Rush, O. (2018). Roman Catholic ecclesiology from the Council of Trent to Vatican II and beyond. P. Avis. The Oxford handbook of ecclesiology 263-292. United States of America: Oxford University Press. Retrieved from https://doi.org/10.1093/oxfordhb/9780199645831.013.14
For 400 years after the Council of Trent, a juridical model of the church dominated Roman Catholicism. Shifts towards a broader ecclesiology began to emerge in the nineteenth century. Despite the attempts to repress any deviations from the official theology after the crisis of Roman Catholic Modernism in the early twentieth century, various renewal movements, known as ressourcement, in the decades between the world wars brought forth a period of rich ecclesiological research, with emphasis given to notions such as the Mystical Body, the People of God, the church as mystery, as sacrament, and as communio. The Second Vatican Council incorporated many of these developments into its vision for renewal and reform of the Roman Catholic Church. Over half a century after Vatican II, a new phase in its reception is emerging with the pontificate of Pope Francis.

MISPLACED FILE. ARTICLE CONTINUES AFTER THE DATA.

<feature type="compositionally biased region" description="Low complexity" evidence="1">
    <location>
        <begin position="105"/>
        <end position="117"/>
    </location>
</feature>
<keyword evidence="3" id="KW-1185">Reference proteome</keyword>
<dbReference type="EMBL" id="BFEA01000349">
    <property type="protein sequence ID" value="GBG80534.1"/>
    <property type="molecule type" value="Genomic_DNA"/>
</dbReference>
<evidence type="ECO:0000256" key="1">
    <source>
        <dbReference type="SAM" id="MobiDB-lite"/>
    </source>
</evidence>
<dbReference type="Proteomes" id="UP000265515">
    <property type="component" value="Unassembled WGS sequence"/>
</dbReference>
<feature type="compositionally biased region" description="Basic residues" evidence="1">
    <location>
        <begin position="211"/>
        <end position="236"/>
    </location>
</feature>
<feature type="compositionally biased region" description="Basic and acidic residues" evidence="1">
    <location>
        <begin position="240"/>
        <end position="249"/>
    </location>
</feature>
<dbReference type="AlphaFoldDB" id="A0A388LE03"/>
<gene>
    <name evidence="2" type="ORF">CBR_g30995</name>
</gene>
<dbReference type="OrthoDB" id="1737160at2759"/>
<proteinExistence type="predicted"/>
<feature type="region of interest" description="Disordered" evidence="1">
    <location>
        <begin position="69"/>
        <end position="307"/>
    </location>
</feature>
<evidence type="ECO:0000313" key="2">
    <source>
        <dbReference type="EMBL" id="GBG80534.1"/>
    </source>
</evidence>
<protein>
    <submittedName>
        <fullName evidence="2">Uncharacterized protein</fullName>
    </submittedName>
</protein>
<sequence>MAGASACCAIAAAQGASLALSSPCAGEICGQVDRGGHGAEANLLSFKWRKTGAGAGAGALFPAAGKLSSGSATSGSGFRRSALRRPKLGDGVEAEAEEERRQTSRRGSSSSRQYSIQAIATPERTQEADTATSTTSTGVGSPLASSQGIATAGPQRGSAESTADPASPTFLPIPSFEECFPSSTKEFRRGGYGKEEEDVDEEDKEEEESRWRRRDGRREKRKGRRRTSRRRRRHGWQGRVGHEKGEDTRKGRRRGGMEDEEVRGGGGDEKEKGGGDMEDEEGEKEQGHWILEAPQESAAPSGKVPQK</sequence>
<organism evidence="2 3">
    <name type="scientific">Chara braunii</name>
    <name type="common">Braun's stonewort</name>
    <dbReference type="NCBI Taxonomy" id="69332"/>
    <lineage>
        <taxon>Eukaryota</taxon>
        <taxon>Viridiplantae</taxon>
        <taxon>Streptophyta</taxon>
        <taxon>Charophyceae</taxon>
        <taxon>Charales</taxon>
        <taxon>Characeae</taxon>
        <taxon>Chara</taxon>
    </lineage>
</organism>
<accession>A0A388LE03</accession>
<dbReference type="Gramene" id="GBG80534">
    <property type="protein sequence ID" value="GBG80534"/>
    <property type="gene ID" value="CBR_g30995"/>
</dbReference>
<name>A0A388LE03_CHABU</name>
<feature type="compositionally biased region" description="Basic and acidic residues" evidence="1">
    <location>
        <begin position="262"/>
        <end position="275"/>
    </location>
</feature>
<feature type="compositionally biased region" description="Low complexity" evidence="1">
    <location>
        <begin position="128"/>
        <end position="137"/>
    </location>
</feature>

School of Theology
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